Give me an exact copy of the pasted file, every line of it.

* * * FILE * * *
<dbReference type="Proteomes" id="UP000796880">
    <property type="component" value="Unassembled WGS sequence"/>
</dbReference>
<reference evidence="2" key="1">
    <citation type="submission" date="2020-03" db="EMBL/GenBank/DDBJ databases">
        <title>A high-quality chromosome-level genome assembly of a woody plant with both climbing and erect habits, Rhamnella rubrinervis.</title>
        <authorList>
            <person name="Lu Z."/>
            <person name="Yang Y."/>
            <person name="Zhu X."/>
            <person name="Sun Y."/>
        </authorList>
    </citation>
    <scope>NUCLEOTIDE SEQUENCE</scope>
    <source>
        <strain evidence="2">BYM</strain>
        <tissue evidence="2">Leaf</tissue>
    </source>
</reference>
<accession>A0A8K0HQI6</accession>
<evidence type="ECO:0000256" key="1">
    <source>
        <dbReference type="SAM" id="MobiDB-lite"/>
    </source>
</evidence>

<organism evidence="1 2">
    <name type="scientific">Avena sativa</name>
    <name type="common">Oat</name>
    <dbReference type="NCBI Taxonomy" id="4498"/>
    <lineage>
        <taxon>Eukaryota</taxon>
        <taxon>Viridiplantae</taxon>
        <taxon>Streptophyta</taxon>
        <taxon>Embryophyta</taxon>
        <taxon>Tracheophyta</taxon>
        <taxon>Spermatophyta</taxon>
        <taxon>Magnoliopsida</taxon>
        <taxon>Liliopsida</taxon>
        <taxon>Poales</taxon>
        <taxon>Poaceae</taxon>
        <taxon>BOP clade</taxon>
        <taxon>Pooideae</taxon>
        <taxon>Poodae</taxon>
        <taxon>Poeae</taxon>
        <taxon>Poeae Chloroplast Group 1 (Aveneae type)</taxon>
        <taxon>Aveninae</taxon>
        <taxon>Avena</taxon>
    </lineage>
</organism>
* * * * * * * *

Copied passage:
<dbReference type="Proteomes" id="UP000796880">
    <property type="component" value="Unassembled WGS sequence"/>
</dbReference>
<reference evidence="2" key="1">
    <citation type="submission" date="2020-03" db="EMBL/GenBank/DDBJ databases">
        <title>A high-quality chromosome-level genome assembly of a woody plant with both climbing and erect habits, Rhamnella rubrinervis.</title>
        <authorList>
            <person name="Lu Z."/>
            <person name="Yang Y."/>
            <person name="Zhu X."/>
            <person name="Sun Y."/>
        </authorList>
    </citation>
    <scope>NUCLEOTIDE SEQUENCE</scope>
    <source>
        <strain evidence="2">BYM</strain>
        <tissue evidence="2">Leaf</tissue>
    </source>
</reference>
<accession>A0A8K0HQI6</accession>
<evidence type="ECO:0000256" key="1">
    <source>
        <dbReference type="SAM" id="MobiDB-lite"/>
    </source>
</evidence>

<organism evidence="1 2">
    <name type="scientific">Avena sativa</name>
    <name type="common">Oat</name>
    <dbReference type="NCBI Taxonomy" id="4498"/>
    <lineage>
        <taxon>Eukaryota</taxon>
        <taxon>Viridiplantae</taxon>
        <taxon>Streptophyta</taxon>
        <taxon>Embryophyta</taxon>
        <taxon>Tracheophyta</taxon>
        <taxon>Spermatophyta</taxon>
        <taxon>Magnoliopsida</taxon>
        <taxon>Liliopsida</taxon>
        <taxon>Poales</taxon>
        <taxon>Poaceae</taxon>
        <taxon>BOP clade</taxon>
        <taxon>Pooideae</taxon>
        <taxon>Poodae</taxon>
        <taxon>Poeae</taxon>
        <taxon>Poeae Chloroplast Group 1 (Aveneae type)</taxon>
        <taxon>Aveninae</taxon>
        <taxon>Avena</taxon>
    </lineage>
</organism>